Taiwanese parents appear very concerned about their children becoming addicted to the Internet, according to a survey released yesterday by the Grassroots Influence Foundation, but a psychologist said parents should “calm down.”
The survey found that 55.2 percent of parents believe that their children show signs of Internet addiction, including 31.4 percent of those with preschool-age children.
Of those who believed their children showed signs of addiction, “boredom” was viewed as the leading cause (74.7 percent of respondents).
Psychologist Chang Li-ren (張立人), a board member of the Taiwanese Institute for the Prevention and Cure of Internet Addiction, said that in clinical practice Internet addiction is diagnosed through patient interviews, with a particular emphasis on negative life influence and a shrinking social circle.
He said that a national survey conducted by the institute last year using more rigorous medical parameters found rates of Internet addiction of about 12 percent for elementary-school students, 19 percent for junior-high school students and 15 percent for high-school students.
The foundation’s survey showed that parents needed to be better informed about Internet addiction symptoms, Chang said.
“In clinical practice we often see parents who are overly concerned about their child’s Internet usage,” he said.
Parents often “demonize” children’s surfing habits without fully understanding how children spend their online hours and whether they are capable of regulating themselves, he said.
“Demonizing” Internet usage is often counterproductive, leading to conflict and even increased Internet usage as children push back against parental interference, he said, recommending that parents calm down and focus more on communicating with their children.
Even in cases of full-blown addiction, parents are not advised to suddenly cut off Internet access, he said.
Treatment usually follows a gradual program of reducing Internet time coupled with individual and family therapy, along with drug treatment if there is underlying depression or other neurological problems.
After reporters questioned whether the survey’s design was “unprofessional” and “overly subjective,” foundation board member Lin Jan-yan (林震岩) said the definition of “Internet addiction” was left up to the respondents.
Lin, a professor at Chung Yuan Christian University, said the foundation wanted to use the survey to raise awareness of the problem and encourage communication between children and parents.
The survey was conducted by the online marketing survey firm Pollster, which polled 1,105 members of its Web site who were over the age of 20 and had children.
The poll had a margin of error of 2.95 percentage points.
SPEEDING ELETRIC VEHICLES: Available without license requirements, the low-cost vehicles, especially if illicitly modified, can often reach a dangerous speed The government should crack down on illegal electric bicycles and scooters, the non-profit Consumers’ Foundation said on Friday, citing research on the potentially dangerous speed of the vehicles. Electric bicycles and lightweight electric scooters have gained popularity as they do not require registration and riders do not need licenses, the foundation said, adding that as many as 40 percent of them can reach speeds exceeding the legal limit of 25kph for non-licensed two-wheelers. Some consumers also purchased legal electric vehicles and modified them to reach higher speeds, it said. “If the government does not step up efforts to confiscate these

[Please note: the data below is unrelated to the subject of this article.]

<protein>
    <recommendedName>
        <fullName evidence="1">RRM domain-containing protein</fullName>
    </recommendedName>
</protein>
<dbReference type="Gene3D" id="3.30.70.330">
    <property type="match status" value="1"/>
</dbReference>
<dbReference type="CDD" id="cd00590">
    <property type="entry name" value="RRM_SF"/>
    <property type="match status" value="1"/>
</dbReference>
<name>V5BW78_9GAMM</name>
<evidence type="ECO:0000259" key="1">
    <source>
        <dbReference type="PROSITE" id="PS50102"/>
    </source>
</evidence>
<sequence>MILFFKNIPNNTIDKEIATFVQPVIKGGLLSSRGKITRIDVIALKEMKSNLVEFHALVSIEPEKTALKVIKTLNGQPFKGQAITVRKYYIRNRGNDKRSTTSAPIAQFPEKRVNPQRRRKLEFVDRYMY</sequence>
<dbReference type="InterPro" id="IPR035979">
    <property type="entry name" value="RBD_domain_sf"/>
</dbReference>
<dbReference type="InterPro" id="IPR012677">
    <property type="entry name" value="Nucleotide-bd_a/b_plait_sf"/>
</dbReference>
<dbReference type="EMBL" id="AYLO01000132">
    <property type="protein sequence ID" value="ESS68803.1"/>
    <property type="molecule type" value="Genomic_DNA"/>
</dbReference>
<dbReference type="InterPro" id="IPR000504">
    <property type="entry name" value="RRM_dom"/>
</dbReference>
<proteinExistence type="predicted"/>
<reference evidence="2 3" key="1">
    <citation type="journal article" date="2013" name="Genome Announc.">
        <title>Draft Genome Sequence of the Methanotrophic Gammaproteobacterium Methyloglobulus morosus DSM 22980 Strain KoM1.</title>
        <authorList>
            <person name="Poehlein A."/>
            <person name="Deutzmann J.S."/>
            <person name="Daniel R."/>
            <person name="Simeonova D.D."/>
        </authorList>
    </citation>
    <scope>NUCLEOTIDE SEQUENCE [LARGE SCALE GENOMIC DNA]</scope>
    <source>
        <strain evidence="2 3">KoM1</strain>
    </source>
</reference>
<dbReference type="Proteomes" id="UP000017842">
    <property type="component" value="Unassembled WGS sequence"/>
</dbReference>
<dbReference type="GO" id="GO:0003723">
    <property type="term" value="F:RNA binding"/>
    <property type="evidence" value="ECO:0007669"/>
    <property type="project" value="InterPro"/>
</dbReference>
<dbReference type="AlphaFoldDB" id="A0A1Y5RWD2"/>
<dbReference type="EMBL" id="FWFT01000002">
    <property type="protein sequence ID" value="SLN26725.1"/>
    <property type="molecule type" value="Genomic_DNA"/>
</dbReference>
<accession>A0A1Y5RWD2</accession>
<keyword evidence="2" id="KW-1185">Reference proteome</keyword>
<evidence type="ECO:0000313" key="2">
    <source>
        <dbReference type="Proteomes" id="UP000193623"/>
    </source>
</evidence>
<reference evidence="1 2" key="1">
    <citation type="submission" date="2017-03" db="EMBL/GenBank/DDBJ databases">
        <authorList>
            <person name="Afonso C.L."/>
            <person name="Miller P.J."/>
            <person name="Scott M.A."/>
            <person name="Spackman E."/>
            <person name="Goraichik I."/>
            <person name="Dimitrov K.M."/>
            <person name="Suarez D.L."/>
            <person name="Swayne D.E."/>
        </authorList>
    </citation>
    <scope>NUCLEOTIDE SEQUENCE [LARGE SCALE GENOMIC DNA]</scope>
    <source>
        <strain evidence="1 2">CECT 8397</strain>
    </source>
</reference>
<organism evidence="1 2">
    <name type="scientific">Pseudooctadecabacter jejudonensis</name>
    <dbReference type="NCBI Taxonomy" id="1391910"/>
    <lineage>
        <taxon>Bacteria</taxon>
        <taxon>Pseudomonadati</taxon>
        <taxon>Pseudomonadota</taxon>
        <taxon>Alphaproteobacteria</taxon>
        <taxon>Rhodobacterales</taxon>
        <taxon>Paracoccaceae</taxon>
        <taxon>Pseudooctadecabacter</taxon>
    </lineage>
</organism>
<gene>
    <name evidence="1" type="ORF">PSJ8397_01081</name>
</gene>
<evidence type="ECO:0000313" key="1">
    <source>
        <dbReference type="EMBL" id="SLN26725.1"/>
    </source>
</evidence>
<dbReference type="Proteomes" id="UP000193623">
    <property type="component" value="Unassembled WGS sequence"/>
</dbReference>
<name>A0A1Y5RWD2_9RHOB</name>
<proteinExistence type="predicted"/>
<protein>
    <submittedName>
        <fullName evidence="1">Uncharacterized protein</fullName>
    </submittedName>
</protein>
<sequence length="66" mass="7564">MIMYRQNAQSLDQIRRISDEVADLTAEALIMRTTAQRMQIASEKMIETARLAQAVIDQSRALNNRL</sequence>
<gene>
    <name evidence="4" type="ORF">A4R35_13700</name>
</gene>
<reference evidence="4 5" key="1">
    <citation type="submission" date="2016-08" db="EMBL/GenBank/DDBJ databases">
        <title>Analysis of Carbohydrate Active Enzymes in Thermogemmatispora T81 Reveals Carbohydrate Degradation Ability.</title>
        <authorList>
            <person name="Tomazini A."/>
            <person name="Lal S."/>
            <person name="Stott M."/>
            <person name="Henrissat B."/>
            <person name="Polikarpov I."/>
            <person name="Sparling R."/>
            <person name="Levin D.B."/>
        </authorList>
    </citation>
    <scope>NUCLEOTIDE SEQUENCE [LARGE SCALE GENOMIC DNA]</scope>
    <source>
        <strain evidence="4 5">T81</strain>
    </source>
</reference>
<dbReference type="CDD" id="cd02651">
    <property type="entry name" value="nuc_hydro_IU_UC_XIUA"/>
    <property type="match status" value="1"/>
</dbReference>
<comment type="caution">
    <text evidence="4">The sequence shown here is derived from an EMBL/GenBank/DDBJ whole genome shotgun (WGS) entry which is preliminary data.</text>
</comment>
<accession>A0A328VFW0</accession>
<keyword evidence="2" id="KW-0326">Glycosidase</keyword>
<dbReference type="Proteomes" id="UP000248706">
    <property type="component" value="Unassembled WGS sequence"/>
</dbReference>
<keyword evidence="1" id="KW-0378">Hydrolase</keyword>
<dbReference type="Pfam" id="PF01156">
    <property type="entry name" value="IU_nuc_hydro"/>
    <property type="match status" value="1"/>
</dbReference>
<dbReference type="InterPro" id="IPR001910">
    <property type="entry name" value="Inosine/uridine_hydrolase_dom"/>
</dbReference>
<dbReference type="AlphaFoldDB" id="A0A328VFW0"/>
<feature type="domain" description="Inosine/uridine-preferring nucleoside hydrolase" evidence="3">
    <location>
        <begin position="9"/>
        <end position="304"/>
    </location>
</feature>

‘RELIABLE PARTNER’: US Secretary of Health and Human Services Alex Azar praised the ‘Taiwan model,’ saying that the nation brought its spirit to its COVID-19 response The first memorandum of understanding (MOU) on health cooperation between the Ministry of Health and Welfare and the US Department of Health and Human Services was yesterday signed at the Centers for Disease Control in Taipei. The memorandum was signed between the American Institute in Taiwan (AIT) and the Taipei Economic and Cultural Representative Office in the US, by AIT Director Brent Christensen and Taiwan Council for US Affairs Chairperson Jen-ni Yang (楊珍妮). US Secretary of Health and Human Services Alex Azar and Minister of Health and Welfare Chen Shih-chung (陳時中) witnessed the signing of the memorandum, designed to enhance the nations’
Minister of Foreign Affairs Joseph Wu (吳釗燮) yesterday tweeted a welcome to Somaliland’s first representative to Taiwan, Mohamed Omar Hagi Mohamoud, who arrived on Friday. Mohamoud had “braved Chinese pressure” to take up his new post, Wu wrote. “The fact ‘sovereignty & friendship aren’t for sale’ deserves international recognition,” referring to a Somaliland media report earlier this month that Somaliland President Muse Bihi Abdi had rejected an offer by the Chinese government in exchange for ending its rapprochement with Taiwan. Wu also thanked the US National Security Council (NSC) for praising Taiwan-Somaliland ties. A council tweet on July 10 praised Taiwan
The US on Thursday removed a warning against all international travel, and placed Taiwan on a list of 13 destinations where the risk of COVID-19 transmission is “very low.” The list was compiled almost five months after the US Department of State issued a “global level 4 health advisory,” urging US citizens to avoid all international travel. On Thursday, the department announced that it was lifting the advisory, saying that “with health and safety conditions improving in some countries and potentially deteriorating in others, the Department is returning to our previous system of country-specific levels of travel advice.” The US